9

I have the following code:

var myLog = console.log.bind(console, '[DEBUG]');

Which works find when I want to log things prepended with [DEBUG] to the console. Now I want to add a date/time to the log and I tried this:

var myLog = console.log.bind(console, '[DEBUG ' + (new Date) + ']');

Which obviously does not work because it always logs the same time (the time that the .bind was called).

Is there any way (using .bind) to log the current time on each log without having to do this:

var myLog = function(){
    var args = ['[DEBUG ' + (new Date) + ']'];
    for(var i = 0; i < arguments.length; ++i) {
        args.push(arguments[i]);
    }
    return console.log.apply(console, args);
};

?

Because the above method shows me the line that console.log.apply was called and not the line that myLog was called.

  • You could extract the line where it was called from Error().stack – copy Aug 23 '13 at 19:28
  • @copy that is what I was already doing... But that does not allow for you to click on it in the console to get to the line in the source file – Naftali aka Neal Aug 26 '13 at 16:33
31
+400

Yes. http://jsfiddle.net/SwFJg/6/

var DEBUG = (function(){
    var timestamp = function(){};
    timestamp.toString = function(){
        return "[DEBUG " + (new Date).toLocaleTimeString() + "]";    
    };

    return {
        log: console.log.bind(console, '%s', timestamp)
    }
})();

DEBUG.log("banana", {foo:'bar'}); //[DEBUG 2:43:21 PM] banana Object {foo: "bar"}
console.log("Peppercorn");        //Peppercorn 
DEBUG.log("apple");               //[DEBUG 2:43:21 PM] apple 
DEBUG.log("orange");              //[DEBUG 2:43:21 PM] orange 
setTimeout(function(){
    DEBUG.log("mango");           //[DEBUG 2:43:25 PM] mango 
},3000)

This works because toString is called on timestamp (and, in fact, everything) each time console.log is called.

We overwrite the default toString method, and replace it with a time stamp (obviously you can change the output to whatever you want).

I chose the above pattern because, as others have noted (in SO chat), you can easily extend the DEBUG object to do other things.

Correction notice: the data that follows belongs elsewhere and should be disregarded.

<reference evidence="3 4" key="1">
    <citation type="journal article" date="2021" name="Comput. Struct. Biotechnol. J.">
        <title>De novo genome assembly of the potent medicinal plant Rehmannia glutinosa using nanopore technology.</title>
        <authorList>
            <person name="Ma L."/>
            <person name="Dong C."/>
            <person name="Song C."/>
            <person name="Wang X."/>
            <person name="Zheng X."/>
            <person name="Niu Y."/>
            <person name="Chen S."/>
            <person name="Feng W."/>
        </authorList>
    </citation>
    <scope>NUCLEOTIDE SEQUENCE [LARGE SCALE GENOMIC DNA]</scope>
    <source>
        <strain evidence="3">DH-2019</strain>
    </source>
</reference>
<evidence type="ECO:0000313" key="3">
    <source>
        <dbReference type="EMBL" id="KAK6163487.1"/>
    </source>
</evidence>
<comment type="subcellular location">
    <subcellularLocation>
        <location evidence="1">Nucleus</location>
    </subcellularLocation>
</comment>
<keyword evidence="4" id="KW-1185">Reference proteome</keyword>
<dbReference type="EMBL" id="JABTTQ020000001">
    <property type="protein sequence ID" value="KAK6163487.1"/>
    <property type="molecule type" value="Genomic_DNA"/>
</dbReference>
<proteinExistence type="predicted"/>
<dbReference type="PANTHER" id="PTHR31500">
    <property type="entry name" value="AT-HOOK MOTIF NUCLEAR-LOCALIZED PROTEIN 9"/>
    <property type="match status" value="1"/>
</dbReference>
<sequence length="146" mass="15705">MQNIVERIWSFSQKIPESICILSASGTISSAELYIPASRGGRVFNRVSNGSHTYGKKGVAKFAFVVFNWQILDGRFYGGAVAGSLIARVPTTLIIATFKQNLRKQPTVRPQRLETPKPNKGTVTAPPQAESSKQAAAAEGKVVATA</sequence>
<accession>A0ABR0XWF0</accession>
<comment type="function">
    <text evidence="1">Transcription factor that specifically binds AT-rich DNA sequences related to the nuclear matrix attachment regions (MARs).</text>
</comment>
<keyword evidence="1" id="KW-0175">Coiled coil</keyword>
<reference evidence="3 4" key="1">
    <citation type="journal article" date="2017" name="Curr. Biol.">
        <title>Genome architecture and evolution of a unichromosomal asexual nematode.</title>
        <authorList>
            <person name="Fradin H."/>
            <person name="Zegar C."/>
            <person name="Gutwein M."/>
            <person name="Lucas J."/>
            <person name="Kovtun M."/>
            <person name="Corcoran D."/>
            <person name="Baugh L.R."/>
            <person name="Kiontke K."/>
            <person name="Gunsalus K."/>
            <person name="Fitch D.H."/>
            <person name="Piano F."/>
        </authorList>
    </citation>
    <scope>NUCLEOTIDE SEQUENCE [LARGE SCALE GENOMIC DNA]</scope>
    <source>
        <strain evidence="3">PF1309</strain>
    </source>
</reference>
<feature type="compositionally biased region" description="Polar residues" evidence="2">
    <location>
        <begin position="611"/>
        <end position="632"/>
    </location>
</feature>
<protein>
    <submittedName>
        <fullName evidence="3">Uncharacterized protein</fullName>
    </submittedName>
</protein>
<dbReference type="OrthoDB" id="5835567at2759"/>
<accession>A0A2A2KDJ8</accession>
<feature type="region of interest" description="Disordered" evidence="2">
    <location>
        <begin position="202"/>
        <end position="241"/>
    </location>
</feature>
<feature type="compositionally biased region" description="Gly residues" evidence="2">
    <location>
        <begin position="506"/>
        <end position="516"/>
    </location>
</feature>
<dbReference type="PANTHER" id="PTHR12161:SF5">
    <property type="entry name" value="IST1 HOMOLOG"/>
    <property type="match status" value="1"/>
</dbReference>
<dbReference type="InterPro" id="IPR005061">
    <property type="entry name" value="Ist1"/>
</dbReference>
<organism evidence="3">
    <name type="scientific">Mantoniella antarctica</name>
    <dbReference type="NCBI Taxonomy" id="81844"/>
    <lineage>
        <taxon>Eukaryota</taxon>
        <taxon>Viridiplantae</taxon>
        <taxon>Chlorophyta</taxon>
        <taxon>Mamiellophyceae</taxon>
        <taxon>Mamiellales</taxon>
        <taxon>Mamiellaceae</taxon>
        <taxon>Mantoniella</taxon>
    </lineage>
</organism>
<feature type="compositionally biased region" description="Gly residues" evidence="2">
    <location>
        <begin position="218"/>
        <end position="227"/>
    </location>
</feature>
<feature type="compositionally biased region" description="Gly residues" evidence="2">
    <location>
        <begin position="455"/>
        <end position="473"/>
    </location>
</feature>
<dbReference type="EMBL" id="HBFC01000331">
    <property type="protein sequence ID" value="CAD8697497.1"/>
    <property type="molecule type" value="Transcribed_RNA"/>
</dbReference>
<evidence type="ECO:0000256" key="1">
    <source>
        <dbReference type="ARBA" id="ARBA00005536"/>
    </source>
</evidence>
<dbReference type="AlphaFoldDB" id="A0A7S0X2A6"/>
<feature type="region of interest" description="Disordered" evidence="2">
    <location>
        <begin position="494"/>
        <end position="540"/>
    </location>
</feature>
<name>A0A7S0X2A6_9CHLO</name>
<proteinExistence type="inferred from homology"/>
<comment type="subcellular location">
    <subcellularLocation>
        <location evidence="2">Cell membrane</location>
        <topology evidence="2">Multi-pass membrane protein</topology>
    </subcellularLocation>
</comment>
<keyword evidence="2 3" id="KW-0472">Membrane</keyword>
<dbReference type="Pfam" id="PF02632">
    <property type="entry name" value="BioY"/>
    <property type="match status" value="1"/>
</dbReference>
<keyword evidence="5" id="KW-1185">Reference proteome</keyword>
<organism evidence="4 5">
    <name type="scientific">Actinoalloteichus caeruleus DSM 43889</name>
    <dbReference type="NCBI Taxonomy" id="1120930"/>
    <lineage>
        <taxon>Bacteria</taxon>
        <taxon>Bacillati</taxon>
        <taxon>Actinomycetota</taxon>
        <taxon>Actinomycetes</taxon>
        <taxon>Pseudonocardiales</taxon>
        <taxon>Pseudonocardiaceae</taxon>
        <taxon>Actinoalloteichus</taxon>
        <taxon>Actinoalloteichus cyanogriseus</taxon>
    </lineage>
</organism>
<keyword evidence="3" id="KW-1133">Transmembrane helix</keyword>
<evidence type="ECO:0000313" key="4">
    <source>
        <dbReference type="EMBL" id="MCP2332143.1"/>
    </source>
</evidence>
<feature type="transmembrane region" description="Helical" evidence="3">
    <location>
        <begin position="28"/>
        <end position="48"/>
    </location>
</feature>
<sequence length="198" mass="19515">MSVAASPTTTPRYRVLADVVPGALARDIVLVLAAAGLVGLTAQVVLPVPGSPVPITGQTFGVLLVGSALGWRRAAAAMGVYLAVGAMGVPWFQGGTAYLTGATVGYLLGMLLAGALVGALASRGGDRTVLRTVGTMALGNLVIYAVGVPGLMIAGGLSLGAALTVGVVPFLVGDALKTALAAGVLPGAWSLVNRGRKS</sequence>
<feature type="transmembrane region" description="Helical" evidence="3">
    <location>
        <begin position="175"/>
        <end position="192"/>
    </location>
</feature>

...
return {
    log: console.log.bind(console, '%s', timestamp),
    error: console.error.bind(console, '%s', timestamp),
    info: console.info.bind(console, '%s', timestamp),
    warn: console.warn.bind(console, '%s', timestamp),
    group: ...,
    groupEnd: ...,
    groupCollapsed: ... // etc
}
...
| improve this answer | |
  • I think you could simplify the code if you just pass an object with a toString method directly to the function: console.log.bind(console, {toString: function() {...}}). No need to create DEBUG or empty functions. Good idea though! – Felix Kling Aug 23 '13 at 19:45
  • 1
    I see, makes sense. At least in Firefox you can enforce the evaluation as a string: jsfiddle.net/fkling/SwFJg/4. Although this is also supported in Chrome, it just shows Object. Note that your solution doesn't seem to work in Firefox for me, but if you enforce string evaluation, it does: jsfiddle.net/fkling/SwFJg/5. – Felix Kling Aug 23 '13 at 19:57
  • @FelixKling weird. To be honest, the question isn't completely relevant to FF since it already includes timestamps. It is a little concerning that it prevents anything from being logged though. Is there a way to remove the enforced string evaluation? – Shmiddty Aug 23 '13 at 20:34
2

I think this is what you are looking for, which is simple

console.logCopy = console.debug.bind(console);

console.debug = function(data)
{
    var currentDate = '[' + new Date().toUTCString() + '] ';
    this.logCopy(currentDate, data);
};
| improve this answer | |

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